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A Tale of Smart Cities

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  • Smart Offices: Smart offices can leverage automation systems to monitor and control operations to improve lighting, air conditioning, air quality and employee security. This will not only allow employees to work more efficiently but will also provide valuable cost savings to middle-market businesses.
  • Water Monitoring Systems: Underground water infrastructure can monitor and diagnose problems such as leaks and stoppages, take preemptive measures to manage maintenance and optimize water distribution.
  • Connected Cars: Soon, self-driving cars will shuttle people in and out of the city so they can multitask with work or other activities. Smart parking meters can also inform drivers of parking availability.

With the advancement of the 5G network, a key smart city enabler, smart infrastructure will be supported by high-speed connection, quicker response times and increased data storage capacity.

The Power of Public-Private Partnership

Putting smart technologies to work in cities will require a new level of partnership among government, corporate and investor stakeholders. Middle-market businesses from a variety of sectors–such as construction, telecommunications and transportation–will play critical roles, as will relatively young industries such as artificial intelligence, clean tech, cybersecurity and renewable energy. As reported by Bank of America Merrill Lynch, here are examples of various global smart city initiatives driven by public-private partnerships:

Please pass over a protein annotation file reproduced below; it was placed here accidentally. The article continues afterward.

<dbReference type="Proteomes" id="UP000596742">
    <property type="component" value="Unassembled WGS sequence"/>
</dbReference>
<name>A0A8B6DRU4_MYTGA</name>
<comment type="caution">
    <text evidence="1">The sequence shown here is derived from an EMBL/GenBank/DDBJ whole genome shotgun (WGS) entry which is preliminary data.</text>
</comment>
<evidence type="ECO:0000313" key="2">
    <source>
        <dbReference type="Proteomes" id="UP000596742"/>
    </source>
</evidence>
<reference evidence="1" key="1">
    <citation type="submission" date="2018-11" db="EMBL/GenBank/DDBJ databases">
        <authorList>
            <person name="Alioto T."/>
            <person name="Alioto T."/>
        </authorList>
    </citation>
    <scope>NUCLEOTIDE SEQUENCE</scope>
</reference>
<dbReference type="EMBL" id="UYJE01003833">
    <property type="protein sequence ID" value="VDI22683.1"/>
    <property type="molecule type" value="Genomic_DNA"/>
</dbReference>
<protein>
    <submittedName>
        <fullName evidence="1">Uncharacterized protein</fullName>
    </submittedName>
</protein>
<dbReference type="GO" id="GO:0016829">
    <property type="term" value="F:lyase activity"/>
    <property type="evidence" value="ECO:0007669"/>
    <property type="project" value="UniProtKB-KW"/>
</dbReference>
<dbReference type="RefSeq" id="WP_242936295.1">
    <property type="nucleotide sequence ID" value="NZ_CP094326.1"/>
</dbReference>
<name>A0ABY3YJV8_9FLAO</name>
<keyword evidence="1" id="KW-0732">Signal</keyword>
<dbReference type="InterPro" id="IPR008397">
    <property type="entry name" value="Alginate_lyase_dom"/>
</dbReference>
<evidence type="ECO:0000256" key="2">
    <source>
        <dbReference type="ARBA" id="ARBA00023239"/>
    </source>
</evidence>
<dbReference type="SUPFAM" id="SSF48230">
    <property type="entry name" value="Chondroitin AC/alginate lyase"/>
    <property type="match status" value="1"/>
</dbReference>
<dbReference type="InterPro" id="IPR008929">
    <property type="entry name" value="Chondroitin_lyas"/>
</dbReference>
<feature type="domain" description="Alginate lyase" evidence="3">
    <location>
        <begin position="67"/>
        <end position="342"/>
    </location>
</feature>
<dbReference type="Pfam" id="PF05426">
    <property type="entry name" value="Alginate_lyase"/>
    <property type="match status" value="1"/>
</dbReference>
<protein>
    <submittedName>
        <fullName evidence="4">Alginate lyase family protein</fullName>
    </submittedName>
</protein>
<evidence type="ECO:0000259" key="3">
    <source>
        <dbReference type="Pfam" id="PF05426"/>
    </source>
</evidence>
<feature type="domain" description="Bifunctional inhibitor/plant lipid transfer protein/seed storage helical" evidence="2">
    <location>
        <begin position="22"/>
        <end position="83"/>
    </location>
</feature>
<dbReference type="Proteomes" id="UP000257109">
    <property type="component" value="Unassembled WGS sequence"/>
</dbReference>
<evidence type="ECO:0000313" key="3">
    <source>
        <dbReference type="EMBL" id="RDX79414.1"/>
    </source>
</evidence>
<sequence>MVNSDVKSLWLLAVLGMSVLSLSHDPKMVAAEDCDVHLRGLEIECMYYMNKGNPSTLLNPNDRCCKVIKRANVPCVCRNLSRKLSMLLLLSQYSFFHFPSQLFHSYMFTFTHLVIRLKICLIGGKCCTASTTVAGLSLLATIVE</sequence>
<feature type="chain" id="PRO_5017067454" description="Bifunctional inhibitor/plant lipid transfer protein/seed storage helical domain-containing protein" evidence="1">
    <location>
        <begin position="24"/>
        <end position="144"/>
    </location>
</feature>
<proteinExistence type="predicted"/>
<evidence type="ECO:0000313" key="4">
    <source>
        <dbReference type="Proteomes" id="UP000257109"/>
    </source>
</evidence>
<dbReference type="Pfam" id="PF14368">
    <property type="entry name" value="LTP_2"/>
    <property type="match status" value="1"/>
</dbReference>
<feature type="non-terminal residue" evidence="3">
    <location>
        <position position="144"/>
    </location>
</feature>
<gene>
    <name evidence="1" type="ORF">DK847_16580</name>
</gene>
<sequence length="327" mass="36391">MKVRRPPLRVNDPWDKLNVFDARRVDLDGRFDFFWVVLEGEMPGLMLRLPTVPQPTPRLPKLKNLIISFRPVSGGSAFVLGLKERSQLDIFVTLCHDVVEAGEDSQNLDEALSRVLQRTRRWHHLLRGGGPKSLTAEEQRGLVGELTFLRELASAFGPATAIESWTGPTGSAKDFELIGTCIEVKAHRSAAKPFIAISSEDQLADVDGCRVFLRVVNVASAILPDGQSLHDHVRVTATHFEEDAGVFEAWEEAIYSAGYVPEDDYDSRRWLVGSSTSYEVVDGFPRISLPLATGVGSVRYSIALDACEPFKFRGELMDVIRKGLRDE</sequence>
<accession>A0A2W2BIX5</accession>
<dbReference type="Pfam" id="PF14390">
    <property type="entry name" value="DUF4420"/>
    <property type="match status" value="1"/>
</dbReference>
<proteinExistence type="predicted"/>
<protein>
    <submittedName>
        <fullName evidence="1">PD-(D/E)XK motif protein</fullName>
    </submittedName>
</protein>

• Singapore is undergoing one of the world’s largest smart city rollouts, Smart Nation, with a $2 billion program focused on large-scale data aggregation and transfer. This data network will be used by both government and middle-market businesses in the health care and banking industries to offer services such as predictive health care and cashless transactions to Singapore city residents.
  • London, through partnership with FM Conway Ltd. and parking technology specialist Smart Parking Limited, deployed Infrared SmartEye sensors in more than 3,000 parking spaces to determine parking availability and transmit the information to the ParkRight mobile app to provide drivers with a real-time map of available spaces.
  • Dallas Innovation Alliance (DIA), a private-public coalition including local government, corporations, civic organizations, NGOs and academia, joined forces to transform Dallas into a “forward-thinking, innovative smart global city.” DIA’s initiatives include the creation of a connected “living lab” and the installation of smart LED light bulbs in the city to capture real-time data on air quality and traffic congestion.

Accessibility and Personalization

To create a sustainable urban environment, city planners must ensure smart city technologies are accessible to residents and business owners. Smart city technology will enable everyday objects to become smarter and more connected, thus increasing the economic, social and environmental efficiency of the urban ecosystem. Through smartphones, TVs, tablets and wearable devices, residents must not only be aware of, but also comfortable with, the smart infrastructure around them. From individualized temperature and lighting controls, to customized retail experiences, no two lives in smart cities will be the same.  Voice assistants, “smart” signage and responsive streets in smart cities will allow both community members and business owners to thrive in the urban ecosystem.

Smart cities have the potential to reduce the negative impact of urban population growth by using technology to cut energy usage, reduce traffic delays and stem water loss. By implementing smart technologies, business leaders and local governments in public-private partnerships can reshape urban environments and in turn, fuel economic growth. Investment in the modernization of cities, while crucial in facing short-term urban challenges, will also lay the groundwork for a more sustainable place to live, work and do business for future generations.

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